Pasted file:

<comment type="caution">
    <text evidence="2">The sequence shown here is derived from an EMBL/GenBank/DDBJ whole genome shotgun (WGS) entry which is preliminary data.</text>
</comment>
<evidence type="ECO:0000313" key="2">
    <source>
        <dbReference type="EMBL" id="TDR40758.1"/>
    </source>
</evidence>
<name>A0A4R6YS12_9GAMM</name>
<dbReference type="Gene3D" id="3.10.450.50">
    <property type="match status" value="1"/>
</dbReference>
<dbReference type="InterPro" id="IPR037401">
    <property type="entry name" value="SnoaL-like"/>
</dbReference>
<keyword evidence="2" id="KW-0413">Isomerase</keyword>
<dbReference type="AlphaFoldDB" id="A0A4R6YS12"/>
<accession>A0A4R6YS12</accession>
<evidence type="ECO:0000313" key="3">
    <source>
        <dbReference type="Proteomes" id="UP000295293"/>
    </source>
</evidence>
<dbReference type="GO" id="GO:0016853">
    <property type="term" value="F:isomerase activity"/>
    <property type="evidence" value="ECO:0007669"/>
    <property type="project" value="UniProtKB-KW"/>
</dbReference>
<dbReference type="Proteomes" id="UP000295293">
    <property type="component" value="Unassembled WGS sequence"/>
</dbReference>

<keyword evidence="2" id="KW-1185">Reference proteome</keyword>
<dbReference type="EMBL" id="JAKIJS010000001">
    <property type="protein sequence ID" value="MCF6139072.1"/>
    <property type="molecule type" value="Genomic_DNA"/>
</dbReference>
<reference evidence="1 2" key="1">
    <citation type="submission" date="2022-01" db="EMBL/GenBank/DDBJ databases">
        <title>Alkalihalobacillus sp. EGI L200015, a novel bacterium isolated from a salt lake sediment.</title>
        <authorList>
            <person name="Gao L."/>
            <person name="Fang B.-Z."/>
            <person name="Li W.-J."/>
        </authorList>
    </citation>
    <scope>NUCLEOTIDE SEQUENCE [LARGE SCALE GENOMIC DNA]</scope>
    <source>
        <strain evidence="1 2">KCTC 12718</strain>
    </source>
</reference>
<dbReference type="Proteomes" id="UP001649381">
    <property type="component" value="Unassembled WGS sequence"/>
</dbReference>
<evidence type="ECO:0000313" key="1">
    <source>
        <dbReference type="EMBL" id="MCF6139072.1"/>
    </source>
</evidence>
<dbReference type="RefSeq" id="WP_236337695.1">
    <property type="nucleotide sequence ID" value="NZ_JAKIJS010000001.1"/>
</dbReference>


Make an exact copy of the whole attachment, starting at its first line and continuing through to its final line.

<comment type="caution">
    <text evidence="2">The sequence shown here is derived from an EMBL/GenBank/DDBJ whole genome shotgun (WGS) entry which is preliminary data.</text>
</comment>
<evidence type="ECO:0000313" key="2">
    <source>
        <dbReference type="EMBL" id="TDR40758.1"/>
    </source>
</evidence>
<name>A0A4R6YS12_9GAMM</name>
<dbReference type="Gene3D" id="3.10.450.50">
    <property type="match status" value="1"/>
</dbReference>
<dbReference type="InterPro" id="IPR037401">
    <property type="entry name" value="SnoaL-like"/>
</dbReference>
<keyword evidence="2" id="KW-0413">Isomerase</keyword>
<dbReference type="AlphaFoldDB" id="A0A4R6YS12"/>
<accession>A0A4R6YS12</accession>
<evidence type="ECO:0000313" key="3">
    <source>
        <dbReference type="Proteomes" id="UP000295293"/>
    </source>
</evidence>
<dbReference type="GO" id="GO:0016853">
    <property type="term" value="F:isomerase activity"/>
    <property type="evidence" value="ECO:0007669"/>
    <property type="project" value="UniProtKB-KW"/>
</dbReference>
<dbReference type="Proteomes" id="UP000295293">
    <property type="component" value="Unassembled WGS sequence"/>
</dbReference>

<keyword evidence="2" id="KW-1185">Reference proteome</keyword>
<dbReference type="EMBL" id="JAKIJS010000001">
    <property type="protein sequence ID" value="MCF6139072.1"/>
    <property type="molecule type" value="Genomic_DNA"/>
</dbReference>
<reference evidence="1 2" key="1">
    <citation type="submission" date="2022-01" db="EMBL/GenBank/DDBJ databases">
        <title>Alkalihalobacillus sp. EGI L200015, a novel bacterium isolated from a salt lake sediment.</title>
        <authorList>
            <person name="Gao L."/>
            <person name="Fang B.-Z."/>
            <person name="Li W.-J."/>
        </authorList>
    </citation>
    <scope>NUCLEOTIDE SEQUENCE [LARGE SCALE GENOMIC DNA]</scope>
    <source>
        <strain evidence="1 2">KCTC 12718</strain>
    </source>
</reference>
<dbReference type="Proteomes" id="UP001649381">
    <property type="component" value="Unassembled WGS sequence"/>
</dbReference>
<evidence type="ECO:0000313" key="1">
    <source>
        <dbReference type="EMBL" id="MCF6139072.1"/>
    </source>
</evidence>
<dbReference type="RefSeq" id="WP_236337695.1">
    <property type="nucleotide sequence ID" value="NZ_JAKIJS010000001.1"/>
</dbReference>